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Economy Muscle? 1975 Chevrolet Cosworth Vega

I’ve come to realize my definition of “driver quality” is a bit looser than the way many people define it. A car that’s a single color (with presumably original paint), runs, and can be driven safely is where I start. This 1975 Chevrolet Cosworth Vega may be such an example. It was sent to us by an anonymous Barn Finds reader who found it here on eBay in Westfield, North Carolina. After 8 bids the current bid price is $1,875, but there is an option to buy-it-now for $4,800.

As muscle cars were becoming less muscle-y and economy cars were on the rise, Chevrolet took a shot at a performance economy car, which came in the form of the Cosworth Vega. High prices apparently stifled interest, as just 3,508 Cosworth Vegas were built during its 2 model years. The sticker price was nearly double a base Vega and just a bit shy of a same year Corvette.

For 1975 the Cosworth Vega could only be ordered in black paint with gold trim. While they added some paint options for 1976, most of the 3,508 built were painted black as seen here. This one looks like it’s spent considerable time outside and hasn’t been the beneficiary of regular exterior upkeep. Rocker and rear quarter corrosion can be seen in the photos as well as some paint peeling and surface rust.

The interior minimally needs a thorough cleaning. The seats look faded and the driver side seat bolster is torn. Carpet looks worn and ready to be replaced. Hard surfaces look like what you’d expect in a 45-year old car. The floor-mounted manual shifter keeps with that performance theme Chevrolet was going for.

Under the hood is where the Cosworth really becomes the Cosworth. A twin-cam all-aluminum inline-four 2.0L is what really made that sticker price double. That was good for about 110 HP and 107 lb-ft of torque. There’s no mention of any upgrades or upkeep on the engine in this one, but the seller tells us they use it as a weekend driver, so we know it runs. While it may have been mechanically maintained, its physical appearance is rather unkempt.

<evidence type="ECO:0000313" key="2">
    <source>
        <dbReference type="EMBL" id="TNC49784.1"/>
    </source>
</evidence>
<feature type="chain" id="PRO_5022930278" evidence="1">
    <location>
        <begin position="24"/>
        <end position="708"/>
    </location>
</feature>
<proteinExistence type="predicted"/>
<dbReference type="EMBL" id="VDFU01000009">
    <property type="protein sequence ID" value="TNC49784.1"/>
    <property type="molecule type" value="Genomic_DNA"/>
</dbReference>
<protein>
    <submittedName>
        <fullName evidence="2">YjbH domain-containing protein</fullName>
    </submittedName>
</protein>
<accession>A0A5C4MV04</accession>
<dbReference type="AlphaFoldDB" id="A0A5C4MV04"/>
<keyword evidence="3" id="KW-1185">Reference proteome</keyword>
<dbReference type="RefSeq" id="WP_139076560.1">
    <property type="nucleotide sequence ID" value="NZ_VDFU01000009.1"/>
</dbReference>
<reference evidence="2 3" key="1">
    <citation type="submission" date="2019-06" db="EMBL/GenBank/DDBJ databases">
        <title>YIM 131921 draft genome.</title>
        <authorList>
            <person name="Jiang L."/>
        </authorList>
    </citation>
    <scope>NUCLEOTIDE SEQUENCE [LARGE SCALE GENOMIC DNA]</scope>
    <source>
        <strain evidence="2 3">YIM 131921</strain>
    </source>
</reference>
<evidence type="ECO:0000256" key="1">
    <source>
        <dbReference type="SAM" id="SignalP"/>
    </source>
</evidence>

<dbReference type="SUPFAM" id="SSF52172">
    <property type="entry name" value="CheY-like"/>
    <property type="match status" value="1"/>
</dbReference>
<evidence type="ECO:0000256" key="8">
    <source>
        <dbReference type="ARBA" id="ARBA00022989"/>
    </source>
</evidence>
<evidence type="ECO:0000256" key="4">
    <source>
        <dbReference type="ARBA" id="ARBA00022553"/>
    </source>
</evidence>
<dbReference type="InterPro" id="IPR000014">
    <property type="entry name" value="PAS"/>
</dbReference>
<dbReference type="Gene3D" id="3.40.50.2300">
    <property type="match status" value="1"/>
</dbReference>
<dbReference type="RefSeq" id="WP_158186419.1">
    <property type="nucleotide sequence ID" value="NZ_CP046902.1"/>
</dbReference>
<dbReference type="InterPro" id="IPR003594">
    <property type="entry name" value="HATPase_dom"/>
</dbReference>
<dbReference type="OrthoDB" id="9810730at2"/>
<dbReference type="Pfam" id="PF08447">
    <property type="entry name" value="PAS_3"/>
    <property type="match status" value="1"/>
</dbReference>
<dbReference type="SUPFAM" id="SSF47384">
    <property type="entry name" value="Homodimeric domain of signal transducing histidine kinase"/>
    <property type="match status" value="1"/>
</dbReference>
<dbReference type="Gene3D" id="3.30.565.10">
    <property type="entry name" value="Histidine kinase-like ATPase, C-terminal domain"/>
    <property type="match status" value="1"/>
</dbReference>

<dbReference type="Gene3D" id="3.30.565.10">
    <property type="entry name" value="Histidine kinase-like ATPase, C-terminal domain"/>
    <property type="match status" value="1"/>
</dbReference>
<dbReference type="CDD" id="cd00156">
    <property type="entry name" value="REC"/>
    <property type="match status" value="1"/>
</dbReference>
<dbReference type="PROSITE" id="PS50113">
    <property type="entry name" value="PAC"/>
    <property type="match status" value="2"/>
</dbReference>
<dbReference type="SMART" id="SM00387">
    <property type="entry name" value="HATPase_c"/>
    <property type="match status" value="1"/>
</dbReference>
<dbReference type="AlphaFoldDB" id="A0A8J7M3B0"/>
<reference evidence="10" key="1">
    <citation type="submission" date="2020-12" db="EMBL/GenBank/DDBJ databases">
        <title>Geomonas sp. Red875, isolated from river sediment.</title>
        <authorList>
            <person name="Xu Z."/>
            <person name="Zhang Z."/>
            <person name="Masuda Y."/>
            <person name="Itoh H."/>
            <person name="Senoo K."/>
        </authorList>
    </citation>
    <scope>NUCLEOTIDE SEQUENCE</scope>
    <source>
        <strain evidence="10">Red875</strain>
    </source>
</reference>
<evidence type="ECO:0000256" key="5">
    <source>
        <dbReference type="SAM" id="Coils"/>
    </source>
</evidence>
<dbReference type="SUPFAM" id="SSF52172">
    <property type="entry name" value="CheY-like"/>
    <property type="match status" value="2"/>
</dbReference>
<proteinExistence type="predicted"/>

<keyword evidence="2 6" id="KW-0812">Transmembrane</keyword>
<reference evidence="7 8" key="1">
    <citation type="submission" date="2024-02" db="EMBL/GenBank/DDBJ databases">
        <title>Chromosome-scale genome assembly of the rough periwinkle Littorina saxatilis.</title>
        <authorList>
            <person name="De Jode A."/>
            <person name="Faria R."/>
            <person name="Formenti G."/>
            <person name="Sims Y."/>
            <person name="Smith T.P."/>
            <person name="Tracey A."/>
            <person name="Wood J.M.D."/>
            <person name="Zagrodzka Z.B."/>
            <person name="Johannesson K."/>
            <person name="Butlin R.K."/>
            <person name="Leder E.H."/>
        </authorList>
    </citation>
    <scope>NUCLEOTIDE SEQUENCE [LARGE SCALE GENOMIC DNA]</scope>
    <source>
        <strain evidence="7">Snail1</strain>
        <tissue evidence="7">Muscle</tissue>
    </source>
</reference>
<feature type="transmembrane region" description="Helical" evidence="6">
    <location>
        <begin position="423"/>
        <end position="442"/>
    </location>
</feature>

While the Cosworth Vega fizzled out pretty quickly when new, they’ve become fairly collectible. This 1975 example may need some love, but can be used as-is just as the current owner is doing. If you’re into short-lived performance economy cars, this one may be worth a look.


  1. Jack M.

    It seems that almost all of your write ups are from anonymous tippers Jonny. But as my father used to say, it is good to specialize in something!

    Like 2
  2. Vegaman Dan

    A running Cosworth is worth an easy $5K in any body condition. Just the engine alone can run that much.

    And it’s a 75, which used the same front clip as the 74 before they went to hidden turn signals and a more blunt front nose. The tail lights also are simple.

    I’d not hesitate to snatch this one up if it were in my area.

    Like 1
  3. Unobtanium Matt

    I’m glad you brought up the “driver quality “ issue. I’m in complete agreement with you on where that definition starts. But opinions on this vary quite a bit, especially when it comes to a seller’s description. If you can drive it to get ice cream, it’s a driver. If it goes back and forth in your yard, it just has a running engine.

    Like 4
  4. JoeNYWF64

    I wonder if there were any test mule cosworth notchbacks(with a trunk) or even wagons! Or any made in mexico or brazil with the motor?
    On Chevy’s smallest/narrowest car back then, it had radio & HVAC controls side by side to the right of the driver where they belonged.
    While camaro & huge wide impala had HVAC controls on the left side of the driver- ridiculous!